Chaput, Polis push ‘mutual interest’ in immigration reform
In a case of the world’s strangest bedfellows, U.S. Rep. Jared Polis and Denver Archbishop Charles Chaput set aside their vast political differences to join forces Saturday to promote federal immigration reform at a Northglenn church Saturday.
Those competing world views weren’t lost on the Catholic News Agency’s awkwardly worded press release citing Polis as “openly homosexual and a supporter of abortion rights” in which the archbishop and Boulder congressman “would disagree ‘vigorously’ on ‘some very serious social issues.'”
The brief, one-page statement also inexplicably referenced abortion no less than four times though Polis and U.S. Rep. Luis Gutierrez, D-Ill., who both support reproductive freedom, accompanied the controversial archbishop on the Northglenn leg of the nationwide immigration town hall series “Familias Unidas.”
Back on point, the archbishop made an impassioned plea for bipartisan support of comprehensive immigration reform as a “test of our humanity” to a standing-room only crowd of 600 people:
“The Catholic commitment to the dignity of the immigrant comes from exactly the same roots as our commitment to the dignity of the unborn child,” since being pro-life also means making laws and social policies that will care for “those people already born that no one else will defend.”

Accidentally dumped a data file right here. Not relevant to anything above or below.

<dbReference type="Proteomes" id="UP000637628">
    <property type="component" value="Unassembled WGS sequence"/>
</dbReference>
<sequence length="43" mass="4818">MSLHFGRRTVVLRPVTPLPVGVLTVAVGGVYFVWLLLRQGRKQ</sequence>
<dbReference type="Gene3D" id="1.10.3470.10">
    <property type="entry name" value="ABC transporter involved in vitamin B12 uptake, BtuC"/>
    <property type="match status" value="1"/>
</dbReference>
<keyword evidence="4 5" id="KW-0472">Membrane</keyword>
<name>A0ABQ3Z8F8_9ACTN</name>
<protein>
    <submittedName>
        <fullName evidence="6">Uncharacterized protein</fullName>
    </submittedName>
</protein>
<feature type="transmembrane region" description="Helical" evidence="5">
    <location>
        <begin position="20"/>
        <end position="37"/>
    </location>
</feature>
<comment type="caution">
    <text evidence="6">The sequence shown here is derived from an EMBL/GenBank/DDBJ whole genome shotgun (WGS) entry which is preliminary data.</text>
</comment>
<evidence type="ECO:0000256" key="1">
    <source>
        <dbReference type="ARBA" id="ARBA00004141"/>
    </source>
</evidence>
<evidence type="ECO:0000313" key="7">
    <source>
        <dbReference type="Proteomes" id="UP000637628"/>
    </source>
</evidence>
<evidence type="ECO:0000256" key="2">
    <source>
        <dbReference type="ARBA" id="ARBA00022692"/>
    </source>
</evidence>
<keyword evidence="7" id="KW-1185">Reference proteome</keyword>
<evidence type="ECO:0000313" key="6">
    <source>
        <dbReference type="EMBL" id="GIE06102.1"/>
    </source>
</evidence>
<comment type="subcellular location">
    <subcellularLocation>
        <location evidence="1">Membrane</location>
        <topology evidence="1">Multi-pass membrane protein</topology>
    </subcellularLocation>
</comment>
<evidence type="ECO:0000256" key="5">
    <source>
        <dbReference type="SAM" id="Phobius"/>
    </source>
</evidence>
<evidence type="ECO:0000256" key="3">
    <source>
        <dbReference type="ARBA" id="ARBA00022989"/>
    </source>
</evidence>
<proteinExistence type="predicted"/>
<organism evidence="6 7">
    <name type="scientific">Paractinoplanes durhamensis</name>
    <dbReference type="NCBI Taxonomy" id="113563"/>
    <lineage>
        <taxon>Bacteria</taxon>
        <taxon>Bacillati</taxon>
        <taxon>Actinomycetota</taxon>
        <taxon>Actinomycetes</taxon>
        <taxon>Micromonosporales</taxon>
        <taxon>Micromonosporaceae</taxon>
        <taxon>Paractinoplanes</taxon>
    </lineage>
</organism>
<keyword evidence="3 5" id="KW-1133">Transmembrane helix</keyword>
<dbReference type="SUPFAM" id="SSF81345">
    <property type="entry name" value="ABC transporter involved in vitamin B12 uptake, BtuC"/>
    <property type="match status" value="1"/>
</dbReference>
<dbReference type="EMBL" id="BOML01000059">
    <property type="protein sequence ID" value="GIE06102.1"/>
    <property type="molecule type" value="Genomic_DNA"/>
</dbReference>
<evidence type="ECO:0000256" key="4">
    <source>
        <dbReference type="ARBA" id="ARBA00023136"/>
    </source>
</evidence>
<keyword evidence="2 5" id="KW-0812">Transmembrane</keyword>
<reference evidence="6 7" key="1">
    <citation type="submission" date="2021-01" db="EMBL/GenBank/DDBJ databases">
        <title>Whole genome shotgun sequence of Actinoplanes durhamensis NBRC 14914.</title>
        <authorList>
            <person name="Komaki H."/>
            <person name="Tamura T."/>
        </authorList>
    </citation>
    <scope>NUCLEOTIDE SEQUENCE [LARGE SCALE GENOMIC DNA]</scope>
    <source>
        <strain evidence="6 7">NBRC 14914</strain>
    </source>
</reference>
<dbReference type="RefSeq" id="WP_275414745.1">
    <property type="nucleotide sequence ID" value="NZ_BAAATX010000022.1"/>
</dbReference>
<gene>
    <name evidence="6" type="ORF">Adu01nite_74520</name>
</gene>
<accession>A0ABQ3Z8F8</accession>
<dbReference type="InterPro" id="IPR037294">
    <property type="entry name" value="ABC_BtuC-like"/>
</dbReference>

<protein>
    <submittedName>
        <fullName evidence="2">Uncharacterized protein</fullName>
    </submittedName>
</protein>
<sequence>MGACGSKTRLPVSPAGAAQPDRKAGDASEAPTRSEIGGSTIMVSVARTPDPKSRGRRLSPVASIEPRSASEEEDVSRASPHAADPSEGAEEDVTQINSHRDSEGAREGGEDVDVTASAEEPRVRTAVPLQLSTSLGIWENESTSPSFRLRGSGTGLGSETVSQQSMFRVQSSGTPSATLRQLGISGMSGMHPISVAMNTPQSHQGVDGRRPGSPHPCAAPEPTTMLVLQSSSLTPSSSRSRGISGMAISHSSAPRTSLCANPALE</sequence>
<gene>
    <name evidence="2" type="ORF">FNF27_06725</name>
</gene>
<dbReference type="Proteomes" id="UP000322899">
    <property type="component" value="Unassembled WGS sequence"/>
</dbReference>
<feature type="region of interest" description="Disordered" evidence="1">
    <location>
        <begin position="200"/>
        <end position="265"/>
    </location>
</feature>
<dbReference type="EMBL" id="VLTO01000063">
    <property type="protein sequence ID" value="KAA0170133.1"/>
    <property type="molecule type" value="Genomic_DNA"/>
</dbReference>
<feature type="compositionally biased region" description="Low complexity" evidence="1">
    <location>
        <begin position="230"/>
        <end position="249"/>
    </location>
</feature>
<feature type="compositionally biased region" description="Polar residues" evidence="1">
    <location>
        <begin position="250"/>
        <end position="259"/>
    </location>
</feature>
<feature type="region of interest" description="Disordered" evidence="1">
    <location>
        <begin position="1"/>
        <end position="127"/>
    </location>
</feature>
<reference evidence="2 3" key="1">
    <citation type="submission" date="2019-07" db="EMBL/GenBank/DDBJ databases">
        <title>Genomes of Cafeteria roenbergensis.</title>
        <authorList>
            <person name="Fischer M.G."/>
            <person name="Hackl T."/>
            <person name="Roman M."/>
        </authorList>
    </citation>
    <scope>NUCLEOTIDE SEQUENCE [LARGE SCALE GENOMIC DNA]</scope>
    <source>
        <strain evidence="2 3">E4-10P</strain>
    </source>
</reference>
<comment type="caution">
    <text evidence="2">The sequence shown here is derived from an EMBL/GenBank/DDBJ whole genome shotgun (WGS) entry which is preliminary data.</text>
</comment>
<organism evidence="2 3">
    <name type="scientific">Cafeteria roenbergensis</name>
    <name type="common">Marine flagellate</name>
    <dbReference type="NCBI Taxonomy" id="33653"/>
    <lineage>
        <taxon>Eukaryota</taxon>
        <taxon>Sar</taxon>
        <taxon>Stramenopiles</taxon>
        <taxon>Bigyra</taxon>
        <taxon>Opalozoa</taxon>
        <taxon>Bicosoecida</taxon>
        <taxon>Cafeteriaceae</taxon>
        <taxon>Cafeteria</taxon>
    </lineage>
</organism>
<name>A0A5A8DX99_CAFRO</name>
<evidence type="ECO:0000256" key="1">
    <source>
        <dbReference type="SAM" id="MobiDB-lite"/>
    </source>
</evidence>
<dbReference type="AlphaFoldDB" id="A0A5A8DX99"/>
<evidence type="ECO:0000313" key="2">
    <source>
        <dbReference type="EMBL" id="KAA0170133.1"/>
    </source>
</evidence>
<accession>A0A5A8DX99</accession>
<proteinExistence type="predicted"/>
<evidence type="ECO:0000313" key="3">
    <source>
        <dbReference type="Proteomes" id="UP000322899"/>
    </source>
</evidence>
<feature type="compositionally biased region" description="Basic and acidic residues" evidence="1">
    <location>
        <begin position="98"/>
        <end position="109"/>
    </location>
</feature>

“In the United States today, we employ a permanent underclass of human beings who build our roads, pick our fruit, clean our hotel rooms, and landscape our lawns,” Archbishop Chaput remarked.
Stating that most immigrants are law-abiding and “simply want a better life for their families,” he noted that many have children who are American citizens or have been in America for most of their lives.
These people live in a “legal limbo,” he stated.
“They’re vital to our economy, but they have few legal protections, and thousands of families have been separated by arrests and deportations,” he reported.
“We need to remember that how we treat the weak, the infirm, the elderly, the unborn child and the foreigner reflects on our own humanity. We become what we do, for good or for evil.”
Archbishop Chaput insisted that the Catholic Church respects the law, including immigration law, and also respects those who enforce it.
“We do not encourage or help anyone to break the law. We believe Americans have a right to solvent public institutions, secure borders and orderly regulation of immigration.”
However, he said Catholics cannot ignore those in need and cannot be silent about laws that “don’t work” and also create “impossible contradictions and suffering.”
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